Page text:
Exploring Moorish Granada

We finally made it to Andalucia and our itinerary covered three stops; Granada, Ronda, Seville (wanted to add Cadiz and Cordoba but we were running short on days having covered Barcelona and Ibiza as well)

What Ibiza lacked in terms of culture and history, well…Andalucia more than made up for it! 🙂

Granada is mainly synonymous with AlHambra, but there is so much more to explore in this city that truly takes you back in time…

We hired one of the airport taxis to take us to Hotel Casa 1800 Granada. This was a most charming hotel located in the historic area of Granada, right next to the Albaicin neighborhood and walking distance to most sights. The unexpected charm and coziness of this boutique hotel really caught us off-guard (after our Ibiza hotel – read here) and we were immediately psyched for our next few days!

The hotel is located in a luxurious Granadian house that is typical of the seventeenth century with a central courtyard replete with fountains, urns and windows with gorgeous shutters. The hotel opens up into narrow alley(s) leading onto Plaza Nueva and the souk (mini morocco).

Plaza Nuevo is definitely great to grab a coffee or a drink while people watching. And maybe some street flamenco performance!

We made our way towards the cathedral and the Alcaceria souks that offer much better souvenir shopping (quality, variety and price) than any other shops that we came across. The market is reminiscent of an old muslim bazaar (used to be a silk market) and is bursting with colorful shops selling everything from bags, apparel to ceramics and kitschy magnets. We highly recommend walking through this area even if you don’t want to shop for any Andalusian wares – although it will be hard to resist!

Next up was the Cathedral and Capilla Real. We were surprised by the towering structure built in the roman style and a spectacular gold interior created by the finest of artisans. This extravagant structure succeeded in the establishment of the christian faith over the moors…

We grabbed a quick bite at Restaurant Carmelarecommended by our hotel. The food was absolutely delicious – so much so that we didn’t even pause for pictures (save for one)! :/

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The following day; AlHambra, sunset at Saint Nicolas and Socramonte caves.

The legendary palaces of the AlHambra and the Generalife need no introduction. Travel tip: Set aside half a day for the visit and plan ahead (i.e. buy tickets in advance) as they do restrict visitor numbers. The walk uphill (Alhambra is located on Sabika Hill overlooking the city of Granada) can be quite exhausting for the physically un-fit, so consider yourself warned!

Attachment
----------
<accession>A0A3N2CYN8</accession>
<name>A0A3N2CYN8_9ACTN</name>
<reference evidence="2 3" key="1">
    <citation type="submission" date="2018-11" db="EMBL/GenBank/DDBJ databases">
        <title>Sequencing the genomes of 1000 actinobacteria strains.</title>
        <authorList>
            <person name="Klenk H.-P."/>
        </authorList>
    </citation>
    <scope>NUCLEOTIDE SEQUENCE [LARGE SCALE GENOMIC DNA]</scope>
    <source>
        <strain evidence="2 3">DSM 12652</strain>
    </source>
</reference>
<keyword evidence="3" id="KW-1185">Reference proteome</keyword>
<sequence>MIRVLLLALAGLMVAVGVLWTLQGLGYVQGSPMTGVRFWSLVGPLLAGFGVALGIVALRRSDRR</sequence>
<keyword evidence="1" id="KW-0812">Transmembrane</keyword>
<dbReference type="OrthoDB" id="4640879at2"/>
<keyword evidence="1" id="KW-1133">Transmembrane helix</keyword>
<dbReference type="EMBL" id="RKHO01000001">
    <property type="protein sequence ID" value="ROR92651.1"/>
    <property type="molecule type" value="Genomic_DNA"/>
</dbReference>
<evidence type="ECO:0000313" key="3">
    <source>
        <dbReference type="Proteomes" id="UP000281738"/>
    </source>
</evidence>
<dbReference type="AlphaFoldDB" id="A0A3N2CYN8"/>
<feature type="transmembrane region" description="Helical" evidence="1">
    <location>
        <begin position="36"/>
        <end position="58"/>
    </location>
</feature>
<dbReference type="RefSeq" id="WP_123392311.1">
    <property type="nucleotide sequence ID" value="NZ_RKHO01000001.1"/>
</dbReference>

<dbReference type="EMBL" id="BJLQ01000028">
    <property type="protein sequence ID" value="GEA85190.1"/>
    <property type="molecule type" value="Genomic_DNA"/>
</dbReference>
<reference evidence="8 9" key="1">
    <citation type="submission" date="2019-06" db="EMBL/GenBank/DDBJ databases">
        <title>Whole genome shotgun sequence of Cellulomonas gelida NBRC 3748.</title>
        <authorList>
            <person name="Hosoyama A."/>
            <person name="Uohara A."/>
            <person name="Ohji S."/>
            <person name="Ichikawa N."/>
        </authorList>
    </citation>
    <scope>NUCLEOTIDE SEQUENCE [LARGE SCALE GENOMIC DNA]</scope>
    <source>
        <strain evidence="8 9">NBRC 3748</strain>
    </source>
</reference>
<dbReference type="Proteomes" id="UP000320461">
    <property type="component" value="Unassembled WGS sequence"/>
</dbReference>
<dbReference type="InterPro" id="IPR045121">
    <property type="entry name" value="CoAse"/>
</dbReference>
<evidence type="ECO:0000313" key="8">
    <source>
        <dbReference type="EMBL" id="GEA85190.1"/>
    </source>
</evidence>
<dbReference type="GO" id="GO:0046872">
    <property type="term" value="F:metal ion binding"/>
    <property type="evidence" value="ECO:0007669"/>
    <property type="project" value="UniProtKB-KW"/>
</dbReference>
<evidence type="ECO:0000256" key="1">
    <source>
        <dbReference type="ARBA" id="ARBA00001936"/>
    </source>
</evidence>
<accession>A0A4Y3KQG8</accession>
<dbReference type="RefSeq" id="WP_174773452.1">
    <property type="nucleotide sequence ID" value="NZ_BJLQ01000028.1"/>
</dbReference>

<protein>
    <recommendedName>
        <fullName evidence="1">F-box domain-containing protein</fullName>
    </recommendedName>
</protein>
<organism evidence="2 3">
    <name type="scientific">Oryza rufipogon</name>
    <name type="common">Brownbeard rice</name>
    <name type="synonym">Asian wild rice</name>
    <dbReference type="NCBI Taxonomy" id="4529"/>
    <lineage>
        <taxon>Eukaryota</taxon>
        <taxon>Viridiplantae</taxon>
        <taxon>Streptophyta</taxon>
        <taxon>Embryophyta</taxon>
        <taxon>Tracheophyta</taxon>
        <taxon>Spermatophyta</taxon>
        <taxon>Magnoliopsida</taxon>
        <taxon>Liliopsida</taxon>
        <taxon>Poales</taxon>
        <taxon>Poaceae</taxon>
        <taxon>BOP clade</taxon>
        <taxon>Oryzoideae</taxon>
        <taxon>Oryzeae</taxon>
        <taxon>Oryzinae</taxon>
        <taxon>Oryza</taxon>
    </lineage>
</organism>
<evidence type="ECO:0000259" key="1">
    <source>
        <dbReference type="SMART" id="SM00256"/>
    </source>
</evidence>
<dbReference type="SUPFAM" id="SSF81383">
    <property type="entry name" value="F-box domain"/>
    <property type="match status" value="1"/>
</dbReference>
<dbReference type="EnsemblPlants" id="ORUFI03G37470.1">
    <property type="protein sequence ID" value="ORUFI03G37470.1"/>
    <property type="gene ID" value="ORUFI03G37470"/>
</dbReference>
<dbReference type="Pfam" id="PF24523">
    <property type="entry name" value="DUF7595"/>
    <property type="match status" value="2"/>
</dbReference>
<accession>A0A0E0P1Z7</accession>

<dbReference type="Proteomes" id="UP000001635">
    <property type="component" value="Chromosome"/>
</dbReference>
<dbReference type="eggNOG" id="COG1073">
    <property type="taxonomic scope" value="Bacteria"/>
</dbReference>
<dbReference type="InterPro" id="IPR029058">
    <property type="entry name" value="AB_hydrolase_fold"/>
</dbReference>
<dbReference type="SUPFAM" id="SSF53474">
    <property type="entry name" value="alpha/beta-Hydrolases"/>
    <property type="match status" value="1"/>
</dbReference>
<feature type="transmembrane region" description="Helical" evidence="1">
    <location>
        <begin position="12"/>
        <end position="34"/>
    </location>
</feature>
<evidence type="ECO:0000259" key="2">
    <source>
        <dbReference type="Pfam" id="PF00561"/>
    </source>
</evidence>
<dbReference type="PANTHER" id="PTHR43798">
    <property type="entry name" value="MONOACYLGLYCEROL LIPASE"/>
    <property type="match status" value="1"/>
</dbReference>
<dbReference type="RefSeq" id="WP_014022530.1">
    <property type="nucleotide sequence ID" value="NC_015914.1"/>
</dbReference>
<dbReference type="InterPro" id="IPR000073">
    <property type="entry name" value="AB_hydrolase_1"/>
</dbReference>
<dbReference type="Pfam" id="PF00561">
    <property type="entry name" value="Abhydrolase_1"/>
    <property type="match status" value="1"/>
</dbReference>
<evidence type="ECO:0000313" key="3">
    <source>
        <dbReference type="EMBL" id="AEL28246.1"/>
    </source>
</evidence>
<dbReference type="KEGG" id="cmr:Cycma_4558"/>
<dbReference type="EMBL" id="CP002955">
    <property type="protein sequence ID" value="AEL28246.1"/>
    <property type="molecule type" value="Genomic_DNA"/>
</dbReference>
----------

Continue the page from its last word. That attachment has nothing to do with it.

The initial walk through the Alhambra includes several gates that mark the entrance, various dynasties added on to the site over time (from the 11th century to the 15th century). Walk your way to the Alcazaba which is largely in ruins, but climbing to the top offers an incredible view of the Sierra Nevada and the white villages.

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As you make your way to the palace of Charles V, there are several sites to admire the gorgeous view of the city beneath…

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An amazing view right across from the palace of Charles V
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Palace of Charles V

The Nasrid palaces are truly what makes the Alhambra! The architecture is delicate, poetic and transports you into a fairytale setting  from the Arabian Nights. The palaces are built in a combination of brick, wood and stucco in keeping with the Islamic style and thought.

Entrance to the Nasrid palaces
Entrance to the Nasrid palaces
The main palace where the sultan would receive dignitaries
The main palace where the sultan would receive dignitaries and discuss political matters

As you exit the Alhambra and make your way to Generalife, there are several gardens with beautiful fountains and water courses

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One of my most favorite views

And gardens with lots of trees laden with pomegranates, custard apples, sour oranges, pears…

We rushed out of Alhambra to make our way towards El Mirador de Saint Nicolas to catch the sunset. The views of the Alhambra against the Sierra Nevada glowing softly ochre were breathtaking! Travel tip: we recommend getting a spot at one of the restaurants “with a view” that offer drinks and a great meal alongwith a spectacular view. It may be touristy but the experience is one of a kind!

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After dinner, we headed over to the Sacromonte gypsy caves to catch a Flamenco performance. This was an amazing experience that we cannot recommend enough (even when compared to Seville Flamenco)! More than just the dance, the music in the caves sounds incredible because of the natural acoustic quality and of course, they put up quite a show!

watch a video here!

Our last morning in Granada, we wrapped up with a half-way walk up to the Albaicin neighborhood (ran out of time!) 😦 and some last minute souvenir shopping. Then off to pick up the car for our drive to Ronda.

Granada will always have a special place in our heart! ❤

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Hope you enjoyed reading!

-A&A

 

 

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